Who Is the Father of Orthodontics? What about the Mother?


The concept of teeth care began almost 2500 years ago. At one point during its revolution, archeologists found that people were using wine to disinfect their teeth and kill bacteria. The method worked, but teeth problems were more than a mere glass of wine.

The father of orthodontics

Many dentists believe the idea of straightening teeth was originally from France. According to sources, it was invented by Pierre Fauchard, born in 1679. Fauchard was an intelligent dentist, and he is alleged to be the first person to write about orthodontics in his book The Dentist’s Doctor.

On the other side of the world, in the USA, Americans claim orthodontics was invented on their land by Edward Hartley Angle, born in 1855. The fierce reputation, dedication, and education made him become one of the greatest icons in medicine. To date, dental care is an essential part of life, with men visiting dental facilities more than ladies.

According to statistics, folks in need orthodontists are still 62% likely to be men. This shows that despite dentistry being for all, more men suffer from teeth problems, unlike ladies.

Thanks to technology, today, women are deeply sinking into tough careers.Sometimes women find their way into dentistry through social media marketing, empowerment programs, and pure dedication.

Modern Orthodontics

Modern Orthodontics began taking shape in the late 19th century in the arms of Angle. After he finished his high school education, Angle traveled to Bradford County, where he set up his fast orthodontics facility.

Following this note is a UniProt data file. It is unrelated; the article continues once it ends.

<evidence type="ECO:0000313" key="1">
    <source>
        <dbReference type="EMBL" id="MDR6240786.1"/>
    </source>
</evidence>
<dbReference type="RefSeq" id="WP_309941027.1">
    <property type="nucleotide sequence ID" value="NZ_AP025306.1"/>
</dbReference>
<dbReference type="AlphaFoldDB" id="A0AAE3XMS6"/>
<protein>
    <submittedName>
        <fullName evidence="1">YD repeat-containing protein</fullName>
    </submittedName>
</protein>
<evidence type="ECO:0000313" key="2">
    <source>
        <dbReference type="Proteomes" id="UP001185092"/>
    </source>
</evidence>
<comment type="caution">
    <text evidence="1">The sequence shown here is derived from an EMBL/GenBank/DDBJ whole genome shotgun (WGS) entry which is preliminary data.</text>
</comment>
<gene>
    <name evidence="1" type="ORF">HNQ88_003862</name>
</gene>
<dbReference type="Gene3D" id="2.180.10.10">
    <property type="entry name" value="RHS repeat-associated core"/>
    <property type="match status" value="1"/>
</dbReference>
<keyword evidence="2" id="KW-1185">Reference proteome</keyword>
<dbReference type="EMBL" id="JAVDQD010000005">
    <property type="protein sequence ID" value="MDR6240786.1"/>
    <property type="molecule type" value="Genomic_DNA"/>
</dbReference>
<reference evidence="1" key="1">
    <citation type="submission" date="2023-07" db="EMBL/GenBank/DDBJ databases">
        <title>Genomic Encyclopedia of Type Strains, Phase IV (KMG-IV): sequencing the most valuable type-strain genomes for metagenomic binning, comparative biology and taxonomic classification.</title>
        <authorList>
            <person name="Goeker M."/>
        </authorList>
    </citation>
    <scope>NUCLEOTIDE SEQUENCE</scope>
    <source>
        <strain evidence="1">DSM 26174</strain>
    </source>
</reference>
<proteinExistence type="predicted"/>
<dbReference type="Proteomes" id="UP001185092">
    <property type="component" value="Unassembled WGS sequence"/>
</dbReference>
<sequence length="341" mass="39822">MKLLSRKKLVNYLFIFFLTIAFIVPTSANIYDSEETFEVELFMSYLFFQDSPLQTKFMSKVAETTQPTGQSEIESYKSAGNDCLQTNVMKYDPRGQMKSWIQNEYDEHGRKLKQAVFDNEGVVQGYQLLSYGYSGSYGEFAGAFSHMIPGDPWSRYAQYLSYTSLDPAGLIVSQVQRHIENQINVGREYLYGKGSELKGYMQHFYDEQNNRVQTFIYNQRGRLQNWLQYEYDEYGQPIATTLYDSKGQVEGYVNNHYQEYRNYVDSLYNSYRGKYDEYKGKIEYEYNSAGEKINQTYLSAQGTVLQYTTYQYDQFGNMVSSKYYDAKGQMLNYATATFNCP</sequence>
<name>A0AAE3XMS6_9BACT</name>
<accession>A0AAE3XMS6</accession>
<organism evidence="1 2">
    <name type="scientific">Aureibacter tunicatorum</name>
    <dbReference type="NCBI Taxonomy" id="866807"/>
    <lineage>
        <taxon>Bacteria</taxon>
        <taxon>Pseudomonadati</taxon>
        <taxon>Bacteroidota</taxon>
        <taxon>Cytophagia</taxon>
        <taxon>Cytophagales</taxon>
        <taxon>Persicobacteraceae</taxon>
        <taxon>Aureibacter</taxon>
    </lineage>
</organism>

While in Bradford County in a small town known as Towanda, the young dentist explicitly expressed his interest in dental mechanics. According to one of the dentists who saw Angle’s career bloom to life, Dr. David Shepard, he was determined to align misaligned teeth for proper bites and beauty.

Seeing that dentists was not a gold mine as at that time, the ambitious Angele tried farming which set him on a voyage across the country. After a few years of living under the radar in Montana, as a sheep farmer, the physically abled Angele tried all sorts of lifestyles, but it seems his calling was in orthodontics. Sources stated that the great blizzard of 1882 wiped out his entire herd, which forced him back to Towanda and later to Minnesota.

His great thinking and tinkering with teeth mechanics made him a hot cake in the understaffed dental community. Angele was welcomed at the Minnesota Hospital College in Minneapolis as a histology professor. His position was later elevated to a professor of orthodontia when Minnesota Hospital College merged into the University of Minnesota.

In orthodontics, women, too, made a great contribution. The first woman in dentistry was Dr. Lucy Hobbs Taylor.

She broke the traditional barrier that only men were to follow daring careers such as orthodontics. Today, many ladies are inspired to join the medicine community by her unwavering courage and the need to solve problems. Besides, orthodontics has evolved greatly to fit modern society.